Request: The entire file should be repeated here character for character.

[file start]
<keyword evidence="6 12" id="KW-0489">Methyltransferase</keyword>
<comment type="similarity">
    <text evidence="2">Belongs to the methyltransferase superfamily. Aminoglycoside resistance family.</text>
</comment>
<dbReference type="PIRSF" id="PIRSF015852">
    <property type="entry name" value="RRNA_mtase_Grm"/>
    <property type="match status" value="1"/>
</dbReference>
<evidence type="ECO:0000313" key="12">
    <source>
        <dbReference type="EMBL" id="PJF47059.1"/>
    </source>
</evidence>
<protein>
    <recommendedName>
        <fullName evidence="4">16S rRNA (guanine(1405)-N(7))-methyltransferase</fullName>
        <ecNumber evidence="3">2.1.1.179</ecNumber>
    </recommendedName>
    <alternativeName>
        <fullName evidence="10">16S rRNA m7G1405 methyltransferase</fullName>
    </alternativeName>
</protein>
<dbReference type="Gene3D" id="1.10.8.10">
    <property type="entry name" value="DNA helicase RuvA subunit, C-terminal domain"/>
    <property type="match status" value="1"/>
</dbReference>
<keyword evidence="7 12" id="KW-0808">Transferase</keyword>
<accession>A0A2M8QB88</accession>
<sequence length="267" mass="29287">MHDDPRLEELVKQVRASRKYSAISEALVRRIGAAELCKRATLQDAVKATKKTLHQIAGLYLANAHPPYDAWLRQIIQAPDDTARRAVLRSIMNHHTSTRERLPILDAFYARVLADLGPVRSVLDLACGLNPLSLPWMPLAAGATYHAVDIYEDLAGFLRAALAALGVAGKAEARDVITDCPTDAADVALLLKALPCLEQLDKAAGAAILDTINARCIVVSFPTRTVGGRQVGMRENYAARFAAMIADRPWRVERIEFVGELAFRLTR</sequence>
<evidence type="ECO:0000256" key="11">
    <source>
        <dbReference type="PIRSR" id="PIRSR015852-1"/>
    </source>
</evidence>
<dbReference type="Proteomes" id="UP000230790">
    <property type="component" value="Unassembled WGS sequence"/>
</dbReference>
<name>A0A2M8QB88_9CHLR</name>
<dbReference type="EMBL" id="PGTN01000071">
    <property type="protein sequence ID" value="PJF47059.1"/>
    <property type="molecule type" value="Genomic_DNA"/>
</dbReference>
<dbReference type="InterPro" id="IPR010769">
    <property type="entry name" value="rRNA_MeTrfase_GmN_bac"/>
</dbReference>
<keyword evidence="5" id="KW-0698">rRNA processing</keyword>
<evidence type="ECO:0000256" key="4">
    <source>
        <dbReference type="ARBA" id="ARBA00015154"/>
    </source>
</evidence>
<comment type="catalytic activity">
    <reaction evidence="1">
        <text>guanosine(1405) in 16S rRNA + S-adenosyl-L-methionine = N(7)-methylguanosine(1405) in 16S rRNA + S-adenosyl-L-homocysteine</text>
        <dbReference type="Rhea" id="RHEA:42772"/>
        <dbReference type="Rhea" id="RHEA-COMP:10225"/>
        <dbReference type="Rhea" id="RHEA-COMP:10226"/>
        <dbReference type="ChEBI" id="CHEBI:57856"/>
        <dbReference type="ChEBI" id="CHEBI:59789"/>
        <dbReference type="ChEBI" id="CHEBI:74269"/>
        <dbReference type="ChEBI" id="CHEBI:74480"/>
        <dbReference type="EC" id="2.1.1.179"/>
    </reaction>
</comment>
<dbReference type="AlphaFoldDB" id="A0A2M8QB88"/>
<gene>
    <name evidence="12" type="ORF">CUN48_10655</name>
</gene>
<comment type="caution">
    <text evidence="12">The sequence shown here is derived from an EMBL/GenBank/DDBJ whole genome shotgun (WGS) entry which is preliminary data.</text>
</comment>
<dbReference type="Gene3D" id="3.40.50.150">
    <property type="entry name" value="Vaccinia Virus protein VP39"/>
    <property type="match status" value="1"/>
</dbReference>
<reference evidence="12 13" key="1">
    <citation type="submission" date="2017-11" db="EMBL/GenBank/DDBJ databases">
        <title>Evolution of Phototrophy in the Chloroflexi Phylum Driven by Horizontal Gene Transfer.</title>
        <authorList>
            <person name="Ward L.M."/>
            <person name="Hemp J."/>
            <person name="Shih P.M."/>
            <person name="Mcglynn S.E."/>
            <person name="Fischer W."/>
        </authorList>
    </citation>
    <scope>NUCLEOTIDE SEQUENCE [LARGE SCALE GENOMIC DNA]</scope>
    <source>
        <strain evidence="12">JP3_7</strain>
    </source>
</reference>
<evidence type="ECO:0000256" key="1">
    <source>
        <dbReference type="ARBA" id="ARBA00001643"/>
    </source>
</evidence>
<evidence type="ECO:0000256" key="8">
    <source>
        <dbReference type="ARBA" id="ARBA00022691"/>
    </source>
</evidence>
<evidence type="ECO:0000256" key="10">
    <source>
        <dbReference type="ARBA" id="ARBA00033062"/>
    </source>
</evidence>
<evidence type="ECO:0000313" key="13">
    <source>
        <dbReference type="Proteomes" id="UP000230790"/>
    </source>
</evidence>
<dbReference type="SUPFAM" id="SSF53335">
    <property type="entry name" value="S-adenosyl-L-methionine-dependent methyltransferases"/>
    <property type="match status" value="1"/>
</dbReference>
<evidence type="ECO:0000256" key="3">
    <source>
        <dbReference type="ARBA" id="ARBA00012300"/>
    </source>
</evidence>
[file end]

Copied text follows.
<keyword evidence="6 12" id="KW-0489">Methyltransferase</keyword>
<comment type="similarity">
    <text evidence="2">Belongs to the methyltransferase superfamily. Aminoglycoside resistance family.</text>
</comment>
<dbReference type="PIRSF" id="PIRSF015852">
    <property type="entry name" value="RRNA_mtase_Grm"/>
    <property type="match status" value="1"/>
</dbReference>
<evidence type="ECO:0000313" key="12">
    <source>
        <dbReference type="EMBL" id="PJF47059.1"/>
    </source>
</evidence>
<protein>
    <recommendedName>
        <fullName evidence="4">16S rRNA (guanine(1405)-N(7))-methyltransferase</fullName>
        <ecNumber evidence="3">2.1.1.179</ecNumber>
    </recommendedName>
    <alternativeName>
        <fullName evidence="10">16S rRNA m7G1405 methyltransferase</fullName>
    </alternativeName>
</protein>
<dbReference type="Gene3D" id="1.10.8.10">
    <property type="entry name" value="DNA helicase RuvA subunit, C-terminal domain"/>
    <property type="match status" value="1"/>
</dbReference>
<keyword evidence="7 12" id="KW-0808">Transferase</keyword>
<accession>A0A2M8QB88</accession>
<sequence length="267" mass="29287">MHDDPRLEELVKQVRASRKYSAISEALVRRIGAAELCKRATLQDAVKATKKTLHQIAGLYLANAHPPYDAWLRQIIQAPDDTARRAVLRSIMNHHTSTRERLPILDAFYARVLADLGPVRSVLDLACGLNPLSLPWMPLAAGATYHAVDIYEDLAGFLRAALAALGVAGKAEARDVITDCPTDAADVALLLKALPCLEQLDKAAGAAILDTINARCIVVSFPTRTVGGRQVGMRENYAARFAAMIADRPWRVERIEFVGELAFRLTR</sequence>
<evidence type="ECO:0000256" key="11">
    <source>
        <dbReference type="PIRSR" id="PIRSR015852-1"/>
    </source>
</evidence>
<dbReference type="Proteomes" id="UP000230790">
    <property type="component" value="Unassembled WGS sequence"/>
</dbReference>
<name>A0A2M8QB88_9CHLR</name>
<dbReference type="EMBL" id="PGTN01000071">
    <property type="protein sequence ID" value="PJF47059.1"/>
    <property type="molecule type" value="Genomic_DNA"/>
</dbReference>
<dbReference type="InterPro" id="IPR010769">
    <property type="entry name" value="rRNA_MeTrfase_GmN_bac"/>
</dbReference>
<keyword evidence="5" id="KW-0698">rRNA processing</keyword>
<evidence type="ECO:0000256" key="4">
    <source>
        <dbReference type="ARBA" id="ARBA00015154"/>
    </source>
</evidence>
<comment type="catalytic activity">
    <reaction evidence="1">
        <text>guanosine(1405) in 16S rRNA + S-adenosyl-L-methionine = N(7)-methylguanosine(1405) in 16S rRNA + S-adenosyl-L-homocysteine</text>
        <dbReference type="Rhea" id="RHEA:42772"/>
        <dbReference type="Rhea" id="RHEA-COMP:10225"/>
        <dbReference type="Rhea" id="RHEA-COMP:10226"/>
        <dbReference type="ChEBI" id="CHEBI:57856"/>
        <dbReference type="ChEBI" id="CHEBI:59789"/>
        <dbReference type="ChEBI" id="CHEBI:74269"/>
        <dbReference type="ChEBI" id="CHEBI:74480"/>
        <dbReference type="EC" id="2.1.1.179"/>
    </reaction>
</comment>
<dbReference type="AlphaFoldDB" id="A0A2M8QB88"/>
<gene>
    <name evidence="12" type="ORF">CUN48_10655</name>
</gene>
<comment type="caution">
    <text evidence="12">The sequence shown here is derived from an EMBL/GenBank/DDBJ whole genome shotgun (WGS) entry which is preliminary data.</text>
</comment>
<dbReference type="Gene3D" id="3.40.50.150">
    <property type="entry name" value="Vaccinia Virus protein VP39"/>
    <property type="match status" value="1"/>
</dbReference>
<reference evidence="12 13" key="1">
    <citation type="submission" date="2017-11" db="EMBL/GenBank/DDBJ databases">
        <title>Evolution of Phototrophy in the Chloroflexi Phylum Driven by Horizontal Gene Transfer.</title>
        <authorList>
            <person name="Ward L.M."/>
            <person name="Hemp J."/>
            <person name="Shih P.M."/>
            <person name="Mcglynn S.E."/>
            <person name="Fischer W."/>
        </authorList>
    </citation>
    <scope>NUCLEOTIDE SEQUENCE [LARGE SCALE GENOMIC DNA]</scope>
    <source>
        <strain evidence="12">JP3_7</strain>
    </source>
</reference>
<evidence type="ECO:0000256" key="1">
    <source>
        <dbReference type="ARBA" id="ARBA00001643"/>
    </source>
</evidence>
<evidence type="ECO:0000256" key="8">
    <source>
        <dbReference type="ARBA" id="ARBA00022691"/>
    </source>
</evidence>
<evidence type="ECO:0000256" key="10">
    <source>
        <dbReference type="ARBA" id="ARBA00033062"/>
    </source>
</evidence>
<evidence type="ECO:0000313" key="13">
    <source>
        <dbReference type="Proteomes" id="UP000230790"/>
    </source>
</evidence>
<dbReference type="SUPFAM" id="SSF53335">
    <property type="entry name" value="S-adenosyl-L-methionine-dependent methyltransferases"/>
    <property type="match status" value="1"/>
</dbReference>
<evidence type="ECO:0000256" key="3">
    <source>
        <dbReference type="ARBA" id="ARBA00012300"/>
    </source>
</evidence>